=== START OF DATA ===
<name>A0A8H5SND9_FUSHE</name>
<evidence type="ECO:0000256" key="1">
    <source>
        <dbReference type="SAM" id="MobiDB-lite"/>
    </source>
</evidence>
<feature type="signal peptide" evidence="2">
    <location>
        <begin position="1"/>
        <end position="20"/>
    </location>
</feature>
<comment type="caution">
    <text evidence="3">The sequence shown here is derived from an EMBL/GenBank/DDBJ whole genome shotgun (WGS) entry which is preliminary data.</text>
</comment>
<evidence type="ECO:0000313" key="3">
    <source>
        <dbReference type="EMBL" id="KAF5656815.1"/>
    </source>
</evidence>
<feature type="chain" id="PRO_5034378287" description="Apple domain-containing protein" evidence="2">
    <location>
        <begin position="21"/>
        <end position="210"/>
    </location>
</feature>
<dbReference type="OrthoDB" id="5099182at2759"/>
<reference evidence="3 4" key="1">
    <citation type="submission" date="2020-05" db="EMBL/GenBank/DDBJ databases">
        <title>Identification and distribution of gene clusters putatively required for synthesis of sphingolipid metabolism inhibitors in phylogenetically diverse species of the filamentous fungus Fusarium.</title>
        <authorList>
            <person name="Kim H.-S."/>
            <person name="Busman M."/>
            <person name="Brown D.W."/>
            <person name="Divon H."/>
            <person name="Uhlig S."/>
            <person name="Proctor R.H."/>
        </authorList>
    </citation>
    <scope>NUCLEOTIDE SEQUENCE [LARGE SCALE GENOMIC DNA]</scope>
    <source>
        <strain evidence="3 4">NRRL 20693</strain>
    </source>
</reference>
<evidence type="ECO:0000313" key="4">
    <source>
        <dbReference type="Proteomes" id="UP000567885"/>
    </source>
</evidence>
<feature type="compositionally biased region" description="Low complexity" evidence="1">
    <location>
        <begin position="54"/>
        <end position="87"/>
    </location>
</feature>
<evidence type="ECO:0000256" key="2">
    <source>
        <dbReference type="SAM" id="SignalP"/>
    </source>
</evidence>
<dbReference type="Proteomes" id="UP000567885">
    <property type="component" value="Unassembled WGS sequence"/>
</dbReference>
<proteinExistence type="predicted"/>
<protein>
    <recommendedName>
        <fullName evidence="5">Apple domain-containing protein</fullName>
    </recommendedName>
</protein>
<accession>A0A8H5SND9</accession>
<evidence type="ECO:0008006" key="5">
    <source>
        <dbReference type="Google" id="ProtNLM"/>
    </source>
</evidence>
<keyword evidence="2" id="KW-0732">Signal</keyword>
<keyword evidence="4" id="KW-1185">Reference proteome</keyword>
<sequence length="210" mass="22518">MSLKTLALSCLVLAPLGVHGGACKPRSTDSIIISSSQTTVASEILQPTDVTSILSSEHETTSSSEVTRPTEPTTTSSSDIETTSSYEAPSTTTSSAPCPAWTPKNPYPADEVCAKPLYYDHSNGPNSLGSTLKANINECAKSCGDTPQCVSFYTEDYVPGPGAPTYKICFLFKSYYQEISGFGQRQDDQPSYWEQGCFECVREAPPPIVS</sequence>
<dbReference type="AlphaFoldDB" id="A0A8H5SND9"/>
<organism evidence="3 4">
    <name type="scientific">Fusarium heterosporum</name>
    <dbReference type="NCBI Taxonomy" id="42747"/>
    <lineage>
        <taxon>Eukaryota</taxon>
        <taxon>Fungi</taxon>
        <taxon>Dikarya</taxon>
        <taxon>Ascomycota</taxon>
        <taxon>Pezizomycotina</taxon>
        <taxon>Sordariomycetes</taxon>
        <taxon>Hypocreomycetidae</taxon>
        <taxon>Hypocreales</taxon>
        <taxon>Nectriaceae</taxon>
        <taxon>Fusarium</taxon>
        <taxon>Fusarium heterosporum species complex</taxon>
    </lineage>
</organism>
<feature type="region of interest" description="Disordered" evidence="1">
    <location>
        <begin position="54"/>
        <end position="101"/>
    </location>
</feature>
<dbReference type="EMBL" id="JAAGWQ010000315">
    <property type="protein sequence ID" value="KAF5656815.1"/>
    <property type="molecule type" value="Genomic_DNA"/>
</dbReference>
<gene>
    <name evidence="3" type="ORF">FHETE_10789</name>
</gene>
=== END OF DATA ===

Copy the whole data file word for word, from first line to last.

<name>A0A8H5SND9_FUSHE</name>
<evidence type="ECO:0000256" key="1">
    <source>
        <dbReference type="SAM" id="MobiDB-lite"/>
    </source>
</evidence>
<feature type="signal peptide" evidence="2">
    <location>
        <begin position="1"/>
        <end position="20"/>
    </location>
</feature>
<comment type="caution">
    <text evidence="3">The sequence shown here is derived from an EMBL/GenBank/DDBJ whole genome shotgun (WGS) entry which is preliminary data.</text>
</comment>
<evidence type="ECO:0000313" key="3">
    <source>
        <dbReference type="EMBL" id="KAF5656815.1"/>
    </source>
</evidence>
<feature type="chain" id="PRO_5034378287" description="Apple domain-containing protein" evidence="2">
    <location>
        <begin position="21"/>
        <end position="210"/>
    </location>
</feature>
<dbReference type="OrthoDB" id="5099182at2759"/>
<reference evidence="3 4" key="1">
    <citation type="submission" date="2020-05" db="EMBL/GenBank/DDBJ databases">
        <title>Identification and distribution of gene clusters putatively required for synthesis of sphingolipid metabolism inhibitors in phylogenetically diverse species of the filamentous fungus Fusarium.</title>
        <authorList>
            <person name="Kim H.-S."/>
            <person name="Busman M."/>
            <person name="Brown D.W."/>
            <person name="Divon H."/>
            <person name="Uhlig S."/>
            <person name="Proctor R.H."/>
        </authorList>
    </citation>
    <scope>NUCLEOTIDE SEQUENCE [LARGE SCALE GENOMIC DNA]</scope>
    <source>
        <strain evidence="3 4">NRRL 20693</strain>
    </source>
</reference>
<evidence type="ECO:0000313" key="4">
    <source>
        <dbReference type="Proteomes" id="UP000567885"/>
    </source>
</evidence>
<feature type="compositionally biased region" description="Low complexity" evidence="1">
    <location>
        <begin position="54"/>
        <end position="87"/>
    </location>
</feature>
<evidence type="ECO:0000256" key="2">
    <source>
        <dbReference type="SAM" id="SignalP"/>
    </source>
</evidence>
<dbReference type="Proteomes" id="UP000567885">
    <property type="component" value="Unassembled WGS sequence"/>
</dbReference>
<proteinExistence type="predicted"/>
<protein>
    <recommendedName>
        <fullName evidence="5">Apple domain-containing protein</fullName>
    </recommendedName>
</protein>
<accession>A0A8H5SND9</accession>
<evidence type="ECO:0008006" key="5">
    <source>
        <dbReference type="Google" id="ProtNLM"/>
    </source>
</evidence>
<keyword evidence="2" id="KW-0732">Signal</keyword>
<keyword evidence="4" id="KW-1185">Reference proteome</keyword>
<sequence length="210" mass="22518">MSLKTLALSCLVLAPLGVHGGACKPRSTDSIIISSSQTTVASEILQPTDVTSILSSEHETTSSSEVTRPTEPTTTSSSDIETTSSYEAPSTTTSSAPCPAWTPKNPYPADEVCAKPLYYDHSNGPNSLGSTLKANINECAKSCGDTPQCVSFYTEDYVPGPGAPTYKICFLFKSYYQEISGFGQRQDDQPSYWEQGCFECVREAPPPIVS</sequence>
<dbReference type="AlphaFoldDB" id="A0A8H5SND9"/>
<organism evidence="3 4">
    <name type="scientific">Fusarium heterosporum</name>
    <dbReference type="NCBI Taxonomy" id="42747"/>
    <lineage>
        <taxon>Eukaryota</taxon>
        <taxon>Fungi</taxon>
        <taxon>Dikarya</taxon>
        <taxon>Ascomycota</taxon>
        <taxon>Pezizomycotina</taxon>
        <taxon>Sordariomycetes</taxon>
        <taxon>Hypocreomycetidae</taxon>
        <taxon>Hypocreales</taxon>
        <taxon>Nectriaceae</taxon>
        <taxon>Fusarium</taxon>
        <taxon>Fusarium heterosporum species complex</taxon>
    </lineage>
</organism>
<feature type="region of interest" description="Disordered" evidence="1">
    <location>
        <begin position="54"/>
        <end position="101"/>
    </location>
</feature>
<dbReference type="EMBL" id="JAAGWQ010000315">
    <property type="protein sequence ID" value="KAF5656815.1"/>
    <property type="molecule type" value="Genomic_DNA"/>
</dbReference>
<gene>
    <name evidence="3" type="ORF">FHETE_10789</name>
</gene>